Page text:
Preterm birth, defined as the birth of a fetus before 37 weeks of gestation, is a major public health priority for the United States and an important research focus for the NICHD. Preterm infants are at high risk for a variety of disorders, including cerebral palsy, intellectual and developmental disabilities, and vision impairment. These infants are also at high risk for long-term health issues, including cardiovascular disease (heart attack, stroke, and high blood pressure) and diabetes.
The NICHD supports and conducts a large portfolio of research on preterm labor and birth. Among its comprehensive goals are the following:
- Preventing preterm labor and delaying birth until 39 weeks of gestation. Because women who have one preterm birth are considered to be at high risk for another preterm birth, investigators have focused much of their attention on trying to prevent preterm birth among these high-risk women. Current research efforts also are directed toward the significant problem of preterm labor and birth among women who have not given birth before (referred to as being "nulliparous").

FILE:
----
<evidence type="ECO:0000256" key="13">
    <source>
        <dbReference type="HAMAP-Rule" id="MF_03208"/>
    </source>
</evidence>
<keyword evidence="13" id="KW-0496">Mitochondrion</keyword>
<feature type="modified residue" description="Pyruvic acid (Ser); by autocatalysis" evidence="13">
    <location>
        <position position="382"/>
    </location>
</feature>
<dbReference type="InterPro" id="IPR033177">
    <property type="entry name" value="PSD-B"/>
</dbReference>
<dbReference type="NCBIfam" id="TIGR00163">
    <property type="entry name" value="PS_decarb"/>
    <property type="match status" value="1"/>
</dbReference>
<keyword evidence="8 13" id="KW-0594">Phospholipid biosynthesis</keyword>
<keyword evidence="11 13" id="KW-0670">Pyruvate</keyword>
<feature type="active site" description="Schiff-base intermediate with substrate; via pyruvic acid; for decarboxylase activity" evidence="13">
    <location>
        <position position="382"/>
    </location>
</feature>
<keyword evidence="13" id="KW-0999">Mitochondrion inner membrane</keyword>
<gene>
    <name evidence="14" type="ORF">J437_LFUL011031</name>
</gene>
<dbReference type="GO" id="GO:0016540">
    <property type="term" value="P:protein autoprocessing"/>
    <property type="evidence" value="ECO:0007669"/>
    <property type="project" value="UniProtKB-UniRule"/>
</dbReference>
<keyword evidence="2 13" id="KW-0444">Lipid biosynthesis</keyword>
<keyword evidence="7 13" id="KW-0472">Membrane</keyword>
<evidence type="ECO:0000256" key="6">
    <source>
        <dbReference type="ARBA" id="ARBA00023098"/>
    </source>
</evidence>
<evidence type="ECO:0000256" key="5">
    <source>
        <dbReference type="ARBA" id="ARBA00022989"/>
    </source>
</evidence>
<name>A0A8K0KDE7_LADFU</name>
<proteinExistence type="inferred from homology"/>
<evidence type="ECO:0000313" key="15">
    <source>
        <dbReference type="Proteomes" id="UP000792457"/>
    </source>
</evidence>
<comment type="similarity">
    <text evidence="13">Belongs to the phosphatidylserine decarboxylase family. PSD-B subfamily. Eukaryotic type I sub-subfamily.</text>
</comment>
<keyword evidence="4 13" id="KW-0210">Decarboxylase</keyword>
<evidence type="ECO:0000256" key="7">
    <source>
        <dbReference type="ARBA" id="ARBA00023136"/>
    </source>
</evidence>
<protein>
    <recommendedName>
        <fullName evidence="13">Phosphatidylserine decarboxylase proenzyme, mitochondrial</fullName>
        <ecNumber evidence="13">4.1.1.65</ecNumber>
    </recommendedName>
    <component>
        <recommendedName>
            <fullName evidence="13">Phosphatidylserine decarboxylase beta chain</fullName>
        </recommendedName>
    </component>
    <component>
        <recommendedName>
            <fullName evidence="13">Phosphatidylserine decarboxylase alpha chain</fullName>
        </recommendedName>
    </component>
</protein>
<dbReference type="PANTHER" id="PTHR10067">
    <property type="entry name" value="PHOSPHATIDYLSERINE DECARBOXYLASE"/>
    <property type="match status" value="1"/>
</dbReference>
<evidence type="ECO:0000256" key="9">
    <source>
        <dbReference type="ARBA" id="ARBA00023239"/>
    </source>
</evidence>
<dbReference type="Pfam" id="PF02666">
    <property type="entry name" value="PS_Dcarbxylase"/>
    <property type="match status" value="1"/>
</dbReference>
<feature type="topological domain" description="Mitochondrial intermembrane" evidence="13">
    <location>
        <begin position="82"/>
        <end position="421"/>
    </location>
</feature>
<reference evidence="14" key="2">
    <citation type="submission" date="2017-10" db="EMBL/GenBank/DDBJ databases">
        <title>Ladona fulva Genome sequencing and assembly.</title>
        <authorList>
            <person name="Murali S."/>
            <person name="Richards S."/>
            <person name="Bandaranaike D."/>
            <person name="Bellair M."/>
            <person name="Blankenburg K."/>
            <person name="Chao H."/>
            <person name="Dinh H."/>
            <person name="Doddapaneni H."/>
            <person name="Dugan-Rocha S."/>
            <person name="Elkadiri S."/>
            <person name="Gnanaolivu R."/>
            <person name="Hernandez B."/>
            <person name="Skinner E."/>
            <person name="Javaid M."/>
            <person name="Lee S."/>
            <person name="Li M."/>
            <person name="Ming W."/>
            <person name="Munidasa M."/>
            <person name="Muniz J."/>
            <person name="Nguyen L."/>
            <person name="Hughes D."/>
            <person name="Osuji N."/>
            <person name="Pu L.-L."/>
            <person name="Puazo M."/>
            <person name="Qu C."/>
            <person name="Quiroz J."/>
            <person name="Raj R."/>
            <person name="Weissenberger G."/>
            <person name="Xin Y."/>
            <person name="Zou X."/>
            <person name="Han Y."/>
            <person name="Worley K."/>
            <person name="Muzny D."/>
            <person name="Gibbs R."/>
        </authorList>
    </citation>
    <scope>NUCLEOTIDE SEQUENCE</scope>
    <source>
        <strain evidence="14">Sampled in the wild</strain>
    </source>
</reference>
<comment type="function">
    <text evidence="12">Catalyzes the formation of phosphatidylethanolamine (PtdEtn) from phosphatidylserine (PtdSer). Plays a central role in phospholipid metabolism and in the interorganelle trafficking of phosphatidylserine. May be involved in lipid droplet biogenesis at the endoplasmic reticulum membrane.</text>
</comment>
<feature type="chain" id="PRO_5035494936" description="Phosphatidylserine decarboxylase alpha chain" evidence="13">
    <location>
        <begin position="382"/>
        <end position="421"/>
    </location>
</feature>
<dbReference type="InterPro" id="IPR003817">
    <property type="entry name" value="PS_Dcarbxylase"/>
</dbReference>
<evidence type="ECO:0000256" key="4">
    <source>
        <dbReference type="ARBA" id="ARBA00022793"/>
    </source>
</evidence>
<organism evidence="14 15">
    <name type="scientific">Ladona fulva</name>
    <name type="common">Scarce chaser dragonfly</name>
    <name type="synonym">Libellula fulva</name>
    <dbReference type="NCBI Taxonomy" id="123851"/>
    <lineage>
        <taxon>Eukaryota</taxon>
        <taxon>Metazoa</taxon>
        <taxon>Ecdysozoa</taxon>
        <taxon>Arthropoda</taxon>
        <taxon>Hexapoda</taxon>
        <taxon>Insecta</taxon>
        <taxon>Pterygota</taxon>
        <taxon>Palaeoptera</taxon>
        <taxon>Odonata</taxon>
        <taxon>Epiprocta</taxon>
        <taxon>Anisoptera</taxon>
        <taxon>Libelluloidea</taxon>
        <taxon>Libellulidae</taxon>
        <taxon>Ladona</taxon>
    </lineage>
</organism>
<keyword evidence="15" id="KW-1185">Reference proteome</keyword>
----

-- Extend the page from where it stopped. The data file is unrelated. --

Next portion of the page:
- Understanding and preventing non-medically indicated preterm deliveries. The NICHD is working with professional organizations to educate health care providers and the public about the significant risks to infants born even a few weeks early.
- Addressing health disparities in preterm birth. Race/ethnicity is an independent risk factor for preterm labor and birth. NICHD research is improving our understanding of health disparities and how they influence risk of preterm birth.
- Studying risk factors for preterm labor. NICHD-supported researchers are elucidating the effect of various risk factors—biological, environmental, genetic, and maternal.
- Improving outcomes for preterm infants. Infants born too early are at heightened risk for short- and long-term consequences. NICHD researchers are testing the safety and efficacy of interventions to see which ones work—and which ones don't.